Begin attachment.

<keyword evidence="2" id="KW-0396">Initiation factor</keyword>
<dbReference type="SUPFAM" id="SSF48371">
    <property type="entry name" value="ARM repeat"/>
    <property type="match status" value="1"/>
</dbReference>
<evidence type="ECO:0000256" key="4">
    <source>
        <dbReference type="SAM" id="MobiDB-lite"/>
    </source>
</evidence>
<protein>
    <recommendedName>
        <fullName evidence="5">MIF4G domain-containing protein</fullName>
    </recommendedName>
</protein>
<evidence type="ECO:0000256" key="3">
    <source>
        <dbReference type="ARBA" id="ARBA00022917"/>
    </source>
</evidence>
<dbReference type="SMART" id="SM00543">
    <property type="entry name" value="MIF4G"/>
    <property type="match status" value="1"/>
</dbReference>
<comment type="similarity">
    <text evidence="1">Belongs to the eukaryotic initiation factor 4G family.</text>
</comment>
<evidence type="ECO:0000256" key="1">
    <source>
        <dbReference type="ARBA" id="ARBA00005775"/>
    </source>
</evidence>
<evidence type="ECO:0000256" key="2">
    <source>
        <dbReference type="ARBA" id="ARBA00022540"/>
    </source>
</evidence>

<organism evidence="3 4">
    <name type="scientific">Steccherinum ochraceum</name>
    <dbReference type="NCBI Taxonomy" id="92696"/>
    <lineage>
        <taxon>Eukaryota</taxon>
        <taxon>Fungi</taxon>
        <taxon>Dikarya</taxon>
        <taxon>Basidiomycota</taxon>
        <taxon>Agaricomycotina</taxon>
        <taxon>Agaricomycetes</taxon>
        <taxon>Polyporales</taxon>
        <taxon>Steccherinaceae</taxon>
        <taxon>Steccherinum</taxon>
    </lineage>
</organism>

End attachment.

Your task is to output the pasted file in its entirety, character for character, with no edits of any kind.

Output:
<keyword evidence="2" id="KW-0396">Initiation factor</keyword>
<dbReference type="SUPFAM" id="SSF48371">
    <property type="entry name" value="ARM repeat"/>
    <property type="match status" value="1"/>
</dbReference>
<evidence type="ECO:0000256" key="4">
    <source>
        <dbReference type="SAM" id="MobiDB-lite"/>
    </source>
</evidence>
<protein>
    <recommendedName>
        <fullName evidence="5">MIF4G domain-containing protein</fullName>
    </recommendedName>
</protein>
<evidence type="ECO:0000256" key="3">
    <source>
        <dbReference type="ARBA" id="ARBA00022917"/>
    </source>
</evidence>
<dbReference type="SMART" id="SM00543">
    <property type="entry name" value="MIF4G"/>
    <property type="match status" value="1"/>
</dbReference>
<comment type="similarity">
    <text evidence="1">Belongs to the eukaryotic initiation factor 4G family.</text>
</comment>
<evidence type="ECO:0000256" key="1">
    <source>
        <dbReference type="ARBA" id="ARBA00005775"/>
    </source>
</evidence>
<evidence type="ECO:0000256" key="2">
    <source>
        <dbReference type="ARBA" id="ARBA00022540"/>
    </source>
</evidence>

<organism evidence="3 4">
    <name type="scientific">Steccherinum ochraceum</name>
    <dbReference type="NCBI Taxonomy" id="92696"/>
    <lineage>
        <taxon>Eukaryota</taxon>
        <taxon>Fungi</taxon>
        <taxon>Dikarya</taxon>
        <taxon>Basidiomycota</taxon>
        <taxon>Agaricomycotina</taxon>
        <taxon>Agaricomycetes</taxon>
        <taxon>Polyporales</taxon>
        <taxon>Steccherinaceae</taxon>
        <taxon>Steccherinum</taxon>
    </lineage>
</organism>